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Discussion Starter #1
ive been upgrading my fuel system with a rising rate fuel pressure regulator and a walbro 321. i noticed while mapping the car (with an apex powerfc and no O2 sensor adjustment) that the fuel pressure and AFR would gradually drop as the car sat idling for 10 mins with a hot engine.

so ive spent the last few evenings looking at this. ive moved the fpr to a cooler location and insulated it, this made no difference, fuel pressure would still drop to ~0.5bar from ~2.5bar, when hot, but not too hot to touch. the fpr is being returned for assessment.

ive gone back to the stock fpr (man, that was a bitch to get back on) and a similar thing happens. let the warmup phase finish and the idle is showing 14.7:1 on the wideband. go for a hard run, to get everything hot, park up with the engine idling and AFR will start to drop. alot slower with the stock FPR but it will still gradually drop to 16:1.

is this normal?

anyone experienced something similar?

thanks in advance..
 

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What you are seeing with regard to AFR is pretty common on cars with aftermarket fuel and a VPC (I'm not sure about cars on stock fuel). Several of such cars I've seen tend to shift the AFR around a bit at idle -- kinda cycling over a period of 10-15 seconds. My car will idle at around mid-14s for a few seconds, then it might lean out to 17:1 or so, then drop back down to 13:1 or so, then back to the mid 14s for a few seconds. Going lean at idle will not harm anything. I'd rather it idle lean than rich.

I'm not sure what's up with your fuel pressure shifts though. The cars I'm talking about above all hold steady fuel pressure while the AFR shifts.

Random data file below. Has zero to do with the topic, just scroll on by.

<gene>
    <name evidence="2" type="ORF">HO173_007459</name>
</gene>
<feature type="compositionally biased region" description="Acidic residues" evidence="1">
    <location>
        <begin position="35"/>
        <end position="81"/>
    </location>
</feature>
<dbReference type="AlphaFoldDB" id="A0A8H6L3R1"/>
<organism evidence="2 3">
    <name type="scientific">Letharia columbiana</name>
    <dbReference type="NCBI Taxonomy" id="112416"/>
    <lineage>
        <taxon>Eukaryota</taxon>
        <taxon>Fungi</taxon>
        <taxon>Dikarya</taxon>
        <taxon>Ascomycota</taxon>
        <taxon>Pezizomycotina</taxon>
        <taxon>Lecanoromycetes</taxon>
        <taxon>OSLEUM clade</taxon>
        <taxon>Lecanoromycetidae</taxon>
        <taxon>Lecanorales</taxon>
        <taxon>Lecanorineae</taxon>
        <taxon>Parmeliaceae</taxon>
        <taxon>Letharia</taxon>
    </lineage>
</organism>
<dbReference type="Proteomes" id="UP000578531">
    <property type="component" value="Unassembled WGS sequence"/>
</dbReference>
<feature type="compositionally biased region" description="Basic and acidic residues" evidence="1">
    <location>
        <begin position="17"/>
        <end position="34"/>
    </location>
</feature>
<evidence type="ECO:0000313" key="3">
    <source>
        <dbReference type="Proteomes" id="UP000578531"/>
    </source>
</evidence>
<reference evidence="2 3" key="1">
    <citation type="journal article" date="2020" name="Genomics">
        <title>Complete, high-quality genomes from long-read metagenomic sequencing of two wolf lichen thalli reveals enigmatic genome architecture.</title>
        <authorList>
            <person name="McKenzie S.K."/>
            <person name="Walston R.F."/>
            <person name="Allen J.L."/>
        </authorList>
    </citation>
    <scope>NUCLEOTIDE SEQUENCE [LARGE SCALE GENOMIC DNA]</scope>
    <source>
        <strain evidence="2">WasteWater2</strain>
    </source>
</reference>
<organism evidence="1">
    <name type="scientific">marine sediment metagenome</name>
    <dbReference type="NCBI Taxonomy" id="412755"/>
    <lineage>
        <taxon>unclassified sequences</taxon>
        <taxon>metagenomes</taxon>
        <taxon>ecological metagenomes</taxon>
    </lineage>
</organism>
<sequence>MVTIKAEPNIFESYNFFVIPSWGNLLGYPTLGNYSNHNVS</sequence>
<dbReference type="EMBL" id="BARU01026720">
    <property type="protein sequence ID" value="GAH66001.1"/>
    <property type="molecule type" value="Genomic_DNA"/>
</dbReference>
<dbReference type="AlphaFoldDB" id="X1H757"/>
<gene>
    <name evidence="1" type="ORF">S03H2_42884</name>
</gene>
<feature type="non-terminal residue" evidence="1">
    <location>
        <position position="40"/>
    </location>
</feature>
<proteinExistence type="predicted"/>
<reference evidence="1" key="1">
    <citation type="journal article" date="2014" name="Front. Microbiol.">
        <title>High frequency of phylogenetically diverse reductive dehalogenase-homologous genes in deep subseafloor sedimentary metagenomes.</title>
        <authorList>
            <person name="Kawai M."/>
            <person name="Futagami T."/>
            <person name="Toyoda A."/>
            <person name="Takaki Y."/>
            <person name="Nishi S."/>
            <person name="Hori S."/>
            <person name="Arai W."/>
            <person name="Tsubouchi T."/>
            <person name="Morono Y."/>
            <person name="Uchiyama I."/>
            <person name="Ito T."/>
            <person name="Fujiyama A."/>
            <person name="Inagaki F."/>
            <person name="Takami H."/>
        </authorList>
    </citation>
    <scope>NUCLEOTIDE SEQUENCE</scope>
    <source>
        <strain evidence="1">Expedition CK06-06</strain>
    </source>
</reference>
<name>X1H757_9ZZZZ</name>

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I've got the same freaking problem. I can lose up to 10 psi at idle when everything is hot. I put in new pumps, new filter, have a new regulator and checked the voltage to the pumps. So then I put in a fuel cooler. It helped a lot at cruise, only lose a few psi, but come to a stop and it starts to drop. I took a can of cold spray and cooled the regulator off one day and the pressure came back up. My next move is to move the regulator down in the bumper away from the engine. My theory is the hotter the spring in the regulator, the more it relaxes allowing the pressure to drop.
 

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Discussion Starter #4
thats a relief, to find someone else with the same problem. i was begining to think i was going mad or just missing some stupid point. i agree with the spring theory, what i dont understand is why everyone else doesnt suffer the same problem? i guess u would only see it if u have fuel pressure gauge. i still would have expected more reports though.

i started to think along the same lines as u regarding moving the regulator, but i decided it would b too dangerous to have fuel lines running right at the front of the car. a minor front impact could spell disaster.

which regulator r u using?

stock ecu?
 

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I took a can of cold spray and cooled the regulator off one day and the pressure came back up.
That sounds like pretty powerful evidence that the regulator spring can't take the heat. Sounds like a piss-poor spring selection by the manufacturer if it varies that much with a relatively few degrees in temperature change that a FPR would see.

Just curious.... What brand FPRs are you guys using?
 

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Never enough
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I know for sure that myself and a few others I know have had the same problem. I figured it was from the fuel heating up because I have both pumps running all the time. I never had a problem with the car running lean though, no matter how hot the car was, so I didn't really worry out it. I usually see about a .3-.5 bar drop from cold to fully warmed up after driving around quite a bit. I never did think about the regulator being the cause of the problem though, thats interesting. BTW I'm running the Paxton FPR.
 

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Discussion Starter #7
im running an FSE (fuel system enterprizes) valve, from the UK. the stock FPR does the same thing , but it just takes alot longer to drop.

boost junkie, what FPR's have u used (seen) that havent done this?

i think the pressure drop i gave before (2bar) in the intial post is exagerated by the gauge. its an underbonnet thing that i dont think is good enough to stand the temp changes.